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Overcoming Fear

Overcoming Fear


If you make it as far west as Boulder, Colorado, you might want to keep going forty-five minutes or so more. The road soon starts climbing up and around the mountain and your car will have to slow down to take the many curves. The scenery doesn’t stop for those last 32 miles to Estes Park and Rocky Mountain National Park. That’s where we reserved a cabin, on the edge of town, at the YMCA of the Rockies.

The setting is marvelous. The YMCA of the Rockies sits on an open plateau, surrounded by the Rocky Mountains and some of those famed 14,000 feet peaks. In the morning, when I wake up, all I have to do is open the curtains to take in the view. But I prefer to tie my shoes and head out the door for an early morning walk in the mountain air. The scent of pines hovers around me, and in these quiet surroundings, I hear the morning birdsong and see a deer family contentedly munching at the side of a cabin. Here at 8,300 feet, it’s a little harder to breathe and I huff and puff a little as I climb. This is good practice for our hike planned in the next couple of days.


Six out of seven of us are hiking up to Chasm Lake on Longs Peak. The night before, we have a great meal of black bean enchiladas and corn on the cob with a side of chocolate birthday cake since this is a birthday get together. We go to bed early knowing we have to rise at the crack of dawn to get a parking spot at the trailhead.

We try to be prepared: we load our backpacks with water, snacks, warmer layers and rain gear since we know that as we climb the weather can change abruptly. Jim and I also take our hiking poles in case we need them. Our eight year old grandson is a trooper. He is excited to go on this adventure as well.


The trail starts at 9,000 feet and will be climbing to 11,500 by the time we get to the top. As we start on the first mile, we slowly get into a nice pace, taking our time, letting our bodies adjust to the climbing, getting our lungs breathing efficiently. The trail takes us through the forest and up to the subalpine zone, and then up to Moraine Mills. We reach a rocky plateau with incredible views down onto a mountain waterfall and lake. But here is where it gets tricky for this 60 year old. With my heart in my mouth, I inch along the trail as it follows a sheer rocky gorge on the left and a sheer cliff on the right. And once that accomplished, I need to ascend a rock scramble by...scrambling up a rocky terrain. I fear I get useless at this point. But I am not done. I still need to climb a small rock wall before reaching Chasm Lake. Somehow, I get it done but it takes me to the brink. I’m just glad to be on solid ground when I see the lake. It is beautiful and I’m not quite sure how I made it. Somehow I was able to go beyond my mind’s capabilities.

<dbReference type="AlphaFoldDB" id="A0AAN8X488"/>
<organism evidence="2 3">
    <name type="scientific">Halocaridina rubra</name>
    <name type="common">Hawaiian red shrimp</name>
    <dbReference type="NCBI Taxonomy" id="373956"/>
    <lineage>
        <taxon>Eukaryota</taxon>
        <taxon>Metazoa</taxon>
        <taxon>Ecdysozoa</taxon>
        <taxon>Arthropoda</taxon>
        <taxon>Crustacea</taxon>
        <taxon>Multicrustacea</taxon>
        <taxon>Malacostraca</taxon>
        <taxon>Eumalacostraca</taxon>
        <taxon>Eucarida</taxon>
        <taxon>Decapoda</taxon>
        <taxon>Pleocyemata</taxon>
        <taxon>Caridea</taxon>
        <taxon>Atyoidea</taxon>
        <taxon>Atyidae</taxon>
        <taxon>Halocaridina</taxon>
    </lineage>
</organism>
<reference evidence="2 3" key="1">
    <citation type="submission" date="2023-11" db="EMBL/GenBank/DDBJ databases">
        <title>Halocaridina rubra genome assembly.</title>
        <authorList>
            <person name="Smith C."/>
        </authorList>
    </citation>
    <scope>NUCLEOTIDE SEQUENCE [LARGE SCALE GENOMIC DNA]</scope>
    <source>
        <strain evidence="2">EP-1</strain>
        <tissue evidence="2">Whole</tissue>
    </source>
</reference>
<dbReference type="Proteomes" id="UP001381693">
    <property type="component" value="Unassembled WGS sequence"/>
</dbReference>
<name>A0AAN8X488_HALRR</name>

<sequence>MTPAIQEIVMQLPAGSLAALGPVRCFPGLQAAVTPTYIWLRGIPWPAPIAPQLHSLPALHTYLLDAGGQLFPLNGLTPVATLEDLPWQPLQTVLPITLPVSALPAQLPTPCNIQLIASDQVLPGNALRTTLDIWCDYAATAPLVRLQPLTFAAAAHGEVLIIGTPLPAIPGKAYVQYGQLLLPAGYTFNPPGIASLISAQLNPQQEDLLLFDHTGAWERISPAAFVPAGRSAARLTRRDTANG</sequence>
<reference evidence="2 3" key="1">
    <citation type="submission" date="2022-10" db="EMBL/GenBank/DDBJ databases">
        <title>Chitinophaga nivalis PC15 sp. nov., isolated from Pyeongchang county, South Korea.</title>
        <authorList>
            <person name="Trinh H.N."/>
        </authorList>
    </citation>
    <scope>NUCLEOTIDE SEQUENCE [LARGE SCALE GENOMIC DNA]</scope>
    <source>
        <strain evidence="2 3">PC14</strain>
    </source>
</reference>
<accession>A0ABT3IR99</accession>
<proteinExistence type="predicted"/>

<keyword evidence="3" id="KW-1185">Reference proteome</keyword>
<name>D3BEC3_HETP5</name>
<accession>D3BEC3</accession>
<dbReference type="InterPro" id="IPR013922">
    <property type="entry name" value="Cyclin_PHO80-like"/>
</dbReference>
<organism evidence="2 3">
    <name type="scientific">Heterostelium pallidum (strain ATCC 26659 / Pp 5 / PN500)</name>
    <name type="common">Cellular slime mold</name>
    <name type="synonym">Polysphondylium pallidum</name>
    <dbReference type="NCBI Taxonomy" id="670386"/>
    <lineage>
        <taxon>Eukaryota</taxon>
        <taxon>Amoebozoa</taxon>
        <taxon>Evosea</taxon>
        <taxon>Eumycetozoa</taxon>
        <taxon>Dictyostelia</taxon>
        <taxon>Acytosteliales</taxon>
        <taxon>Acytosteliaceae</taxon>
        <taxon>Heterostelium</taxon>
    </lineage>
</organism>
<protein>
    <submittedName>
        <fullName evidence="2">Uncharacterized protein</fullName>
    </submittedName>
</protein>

The return is much easier on the mind than the going but a lot harder on the joints. This is where those hiking poles come in handy. Despite the threat of rain to our west as we cross the tundra, we make it down to the forest without a hitch. And we spot a moose in a mountain meadow on the way. I jog the last half mile down. After eight hours, we have burned 2,500 calories, climbed 208 floors, and gone over 29,000 steps according to my daughter’s Fitbit. It will be a day to remember and one incredible way to celebrate 60 years on this earth. Now that I survived that trail, I am eager to go back and try again, even though at the time it was almost too much. I am glad to have tackled that fear and laid it to rest.

One day later, my body is not complaining. I can be glad for that and many other small mercies in this world. Time to head towards home!

Hints of Autumn

Hints of Autumn

Two Nights On The Rocks

Two Nights On The Rocks